In the eighth meditation of the Lenten Spiritual Exercises in Ariccia, which Francis follows from the Vatican, the preacher, Father Pietro Bovati, deals with the theme “Intercession.” In his prayer, he says, the intercessor obtains the mercy of God and transmits it. He who has responsibility in the Church is called to “defend, promote and edify the little ones.”
Giada Aquilino – Vatican City
The more sin there is, the more the mercy of God multiplies: it is the reflection of Father Pietro Bovati, secretary of the Pontifical Biblical Commission, in the eighth meditation of the Spiritual Exercises in Ariccia for the Roman Curia, which Pope Francis follows from the House Santa Marta. The Jesuit, in the light of the Book of Exodus, the Gospel of Matthew and the prayer of the Psalms, on Thursday afternoon deals with the theme “Intercession”, understood as “that intervention of loving help” that is exercised towards people who “need forgiveness and reconciliation with God.”
The service of mercy
It is, explains the priest, of the “most spiritual ministry”, whether because it has as its object a need and purpose that “touch the heart”, “the secret of the person”, as because “more than any other” presupposes one true familiarity with God, “since it addresses those who are” spiritually in difficulty because they are in sin. ” The priests, Father Bovati recalls, are called to the “ministry of reconciliation”, exercising it in the Sacrament, which must be lived with “commitment, dedication and love.” The service of mercy, precise, also implies “the existence of an entire community”, “of anyone who in the Church in prayer” becomes “available for the prophetic exercise of reconciliation.” The Jesuit father invites us to examine chapter 32 of Exodus, verses 7-14, reiterating that sin “is only truly known in prayer, in the face-to-face encounter with the Lord”: it is looking at the face of God, listening to his voice, which is understood as “the gravity of sin”, as an act against God and against others. The sinner, moreover, “does not realize what he has done” by ignorance, superficiality or by “a terrible addiction to evil”, when he is “a prisoner of compulsive vices” that prevent “sensible decisions”.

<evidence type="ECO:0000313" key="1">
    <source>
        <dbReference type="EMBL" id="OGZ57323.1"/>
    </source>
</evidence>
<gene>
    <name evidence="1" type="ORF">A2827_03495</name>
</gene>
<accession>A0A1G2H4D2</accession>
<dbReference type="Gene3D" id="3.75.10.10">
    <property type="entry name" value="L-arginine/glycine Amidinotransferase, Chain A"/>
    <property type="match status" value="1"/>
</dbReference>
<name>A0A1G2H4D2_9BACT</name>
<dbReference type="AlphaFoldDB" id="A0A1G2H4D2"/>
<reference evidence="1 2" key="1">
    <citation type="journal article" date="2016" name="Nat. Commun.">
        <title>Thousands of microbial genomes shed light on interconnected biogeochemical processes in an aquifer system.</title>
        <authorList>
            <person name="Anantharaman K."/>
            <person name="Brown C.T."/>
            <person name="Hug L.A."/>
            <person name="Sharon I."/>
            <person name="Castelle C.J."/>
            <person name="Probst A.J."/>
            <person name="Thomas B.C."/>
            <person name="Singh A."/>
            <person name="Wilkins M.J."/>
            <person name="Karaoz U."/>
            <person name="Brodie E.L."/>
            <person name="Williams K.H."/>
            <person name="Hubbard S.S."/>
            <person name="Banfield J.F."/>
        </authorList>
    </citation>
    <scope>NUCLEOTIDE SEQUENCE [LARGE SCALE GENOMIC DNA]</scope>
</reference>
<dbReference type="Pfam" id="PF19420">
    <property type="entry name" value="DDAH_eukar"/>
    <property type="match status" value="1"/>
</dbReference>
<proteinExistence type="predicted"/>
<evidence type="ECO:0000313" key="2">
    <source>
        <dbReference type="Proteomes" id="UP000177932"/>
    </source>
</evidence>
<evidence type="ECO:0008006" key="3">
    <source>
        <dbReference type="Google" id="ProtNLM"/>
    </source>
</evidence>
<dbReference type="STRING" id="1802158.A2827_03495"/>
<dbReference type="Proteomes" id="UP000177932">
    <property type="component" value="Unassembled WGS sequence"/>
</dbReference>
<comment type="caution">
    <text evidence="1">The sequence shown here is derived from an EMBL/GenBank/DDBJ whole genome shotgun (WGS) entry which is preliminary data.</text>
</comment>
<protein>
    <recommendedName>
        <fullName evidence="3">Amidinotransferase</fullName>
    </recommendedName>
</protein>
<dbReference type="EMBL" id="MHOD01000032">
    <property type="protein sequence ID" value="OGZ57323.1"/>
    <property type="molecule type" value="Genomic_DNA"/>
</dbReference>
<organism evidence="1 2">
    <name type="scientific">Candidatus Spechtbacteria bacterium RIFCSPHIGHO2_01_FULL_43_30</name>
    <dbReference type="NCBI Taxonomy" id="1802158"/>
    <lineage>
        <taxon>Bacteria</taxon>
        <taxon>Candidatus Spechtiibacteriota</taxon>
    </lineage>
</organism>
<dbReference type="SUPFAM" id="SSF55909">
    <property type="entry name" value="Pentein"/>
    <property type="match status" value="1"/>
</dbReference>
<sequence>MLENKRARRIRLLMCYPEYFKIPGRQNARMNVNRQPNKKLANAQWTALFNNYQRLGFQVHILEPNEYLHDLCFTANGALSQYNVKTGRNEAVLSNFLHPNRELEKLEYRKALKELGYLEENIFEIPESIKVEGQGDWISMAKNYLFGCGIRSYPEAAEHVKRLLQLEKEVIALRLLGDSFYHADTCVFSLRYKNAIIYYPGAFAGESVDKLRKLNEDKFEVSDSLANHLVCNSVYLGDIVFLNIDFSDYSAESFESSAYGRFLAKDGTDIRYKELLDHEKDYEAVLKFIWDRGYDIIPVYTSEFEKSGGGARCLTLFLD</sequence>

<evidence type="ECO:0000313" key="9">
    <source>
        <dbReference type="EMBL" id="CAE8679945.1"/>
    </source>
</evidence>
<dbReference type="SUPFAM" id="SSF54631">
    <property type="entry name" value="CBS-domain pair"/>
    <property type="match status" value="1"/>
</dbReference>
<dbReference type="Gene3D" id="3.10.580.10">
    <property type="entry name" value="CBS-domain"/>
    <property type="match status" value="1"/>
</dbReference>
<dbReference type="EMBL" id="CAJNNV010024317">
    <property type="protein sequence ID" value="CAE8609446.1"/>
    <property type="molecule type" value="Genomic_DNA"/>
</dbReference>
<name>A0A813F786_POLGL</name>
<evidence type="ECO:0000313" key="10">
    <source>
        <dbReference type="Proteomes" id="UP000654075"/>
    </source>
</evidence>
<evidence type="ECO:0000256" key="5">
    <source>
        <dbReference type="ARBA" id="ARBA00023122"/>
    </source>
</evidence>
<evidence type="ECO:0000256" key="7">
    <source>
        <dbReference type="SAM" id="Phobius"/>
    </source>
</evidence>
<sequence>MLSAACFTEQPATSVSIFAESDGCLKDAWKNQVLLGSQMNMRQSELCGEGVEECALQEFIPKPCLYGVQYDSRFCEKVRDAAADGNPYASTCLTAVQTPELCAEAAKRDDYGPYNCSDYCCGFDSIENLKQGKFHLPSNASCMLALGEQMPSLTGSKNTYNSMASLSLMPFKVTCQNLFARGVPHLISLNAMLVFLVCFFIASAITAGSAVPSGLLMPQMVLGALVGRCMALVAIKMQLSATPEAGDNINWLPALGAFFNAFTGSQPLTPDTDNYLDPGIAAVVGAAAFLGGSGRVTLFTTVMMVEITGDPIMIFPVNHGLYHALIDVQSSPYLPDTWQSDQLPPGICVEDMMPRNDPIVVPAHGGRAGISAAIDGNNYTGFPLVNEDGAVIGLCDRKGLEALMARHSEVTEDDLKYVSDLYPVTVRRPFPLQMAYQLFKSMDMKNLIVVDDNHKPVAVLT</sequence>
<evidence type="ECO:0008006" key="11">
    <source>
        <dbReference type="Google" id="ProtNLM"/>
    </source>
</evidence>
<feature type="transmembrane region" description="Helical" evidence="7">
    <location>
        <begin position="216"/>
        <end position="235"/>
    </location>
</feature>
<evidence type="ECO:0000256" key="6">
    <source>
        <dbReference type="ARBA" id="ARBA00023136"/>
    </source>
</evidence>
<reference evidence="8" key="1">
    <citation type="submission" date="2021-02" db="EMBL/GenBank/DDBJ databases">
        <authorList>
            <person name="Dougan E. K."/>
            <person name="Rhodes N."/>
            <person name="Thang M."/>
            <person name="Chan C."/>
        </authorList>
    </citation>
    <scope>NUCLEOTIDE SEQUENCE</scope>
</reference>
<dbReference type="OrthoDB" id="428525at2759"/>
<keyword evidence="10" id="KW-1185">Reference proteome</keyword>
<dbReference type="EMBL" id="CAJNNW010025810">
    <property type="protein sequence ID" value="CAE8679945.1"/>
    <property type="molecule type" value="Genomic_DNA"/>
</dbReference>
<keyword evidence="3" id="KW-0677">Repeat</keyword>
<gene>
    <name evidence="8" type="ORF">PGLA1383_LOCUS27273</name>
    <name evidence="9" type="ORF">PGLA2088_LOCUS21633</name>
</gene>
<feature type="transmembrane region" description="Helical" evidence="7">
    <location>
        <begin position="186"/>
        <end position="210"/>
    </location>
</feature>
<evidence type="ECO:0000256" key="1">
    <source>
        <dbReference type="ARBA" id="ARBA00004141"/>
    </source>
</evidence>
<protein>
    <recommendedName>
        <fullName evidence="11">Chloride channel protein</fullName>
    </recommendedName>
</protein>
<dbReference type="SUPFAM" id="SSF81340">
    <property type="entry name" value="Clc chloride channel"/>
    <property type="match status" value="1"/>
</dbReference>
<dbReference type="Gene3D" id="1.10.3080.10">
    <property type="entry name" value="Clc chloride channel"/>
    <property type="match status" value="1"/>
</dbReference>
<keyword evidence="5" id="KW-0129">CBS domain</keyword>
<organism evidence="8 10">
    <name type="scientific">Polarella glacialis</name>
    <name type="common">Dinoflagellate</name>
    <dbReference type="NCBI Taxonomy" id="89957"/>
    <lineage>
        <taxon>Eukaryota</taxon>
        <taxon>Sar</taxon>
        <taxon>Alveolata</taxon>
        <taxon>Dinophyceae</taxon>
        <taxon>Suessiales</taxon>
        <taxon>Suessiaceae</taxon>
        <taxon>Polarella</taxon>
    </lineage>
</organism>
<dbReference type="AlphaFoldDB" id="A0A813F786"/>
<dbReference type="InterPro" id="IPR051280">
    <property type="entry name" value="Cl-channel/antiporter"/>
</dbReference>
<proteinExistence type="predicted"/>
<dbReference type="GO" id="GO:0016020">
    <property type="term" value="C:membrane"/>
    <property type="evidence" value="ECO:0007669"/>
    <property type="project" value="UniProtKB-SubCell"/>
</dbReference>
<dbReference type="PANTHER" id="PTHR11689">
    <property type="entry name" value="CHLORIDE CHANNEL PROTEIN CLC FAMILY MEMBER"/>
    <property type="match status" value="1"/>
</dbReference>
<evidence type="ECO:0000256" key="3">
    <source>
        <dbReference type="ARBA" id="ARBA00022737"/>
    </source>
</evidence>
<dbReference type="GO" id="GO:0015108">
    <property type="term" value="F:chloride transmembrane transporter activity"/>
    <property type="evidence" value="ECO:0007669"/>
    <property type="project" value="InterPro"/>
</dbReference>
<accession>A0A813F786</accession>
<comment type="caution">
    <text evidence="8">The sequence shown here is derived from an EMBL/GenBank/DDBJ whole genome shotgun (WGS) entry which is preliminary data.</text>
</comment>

The intercession prayer
Who prays, feeling precisely the “danger” of sin, perceives “looking and listening to God” the need that God Himself has to “make mercy.” It is by looking at the Lord that one feels “called to a love for the sinner seen with the eyes of God.” The prayer, “precisely because he looks at the face” of the Lord, is led to “identify” with the sinner, ending up “carrying upon himself the evil of others,” according to the example of Christ. “The prayer that makes us understand the seriousness of sin” and the “urgent duty” to help this sin “introduces, drives and promotes” a “special prayer towards the Lord,” that of intercession.
Offer our misery to God
In the biblical texts, the theologian explains, the prayer that the intercessor directs to God is a “request” for a “supplication” for the Lord to forgive. When examined more closely, every request to God seems “improper,” as if God had to do “what the prayer asks.” Or “impertinent,” because it seems “to suggest that the Lord does not remember the good that must be done.” But, observes the preacher, Scripture teaches that “God grants before the request reaches our lips,” because “He knows what we need.” However, we must ask – exhorts Father Bovati – because that is how we become aware of our needs We experience the need, we present our wounds, our sufferings, so that we may be granted to feel his compassion, to like his love, who listens and fulfills.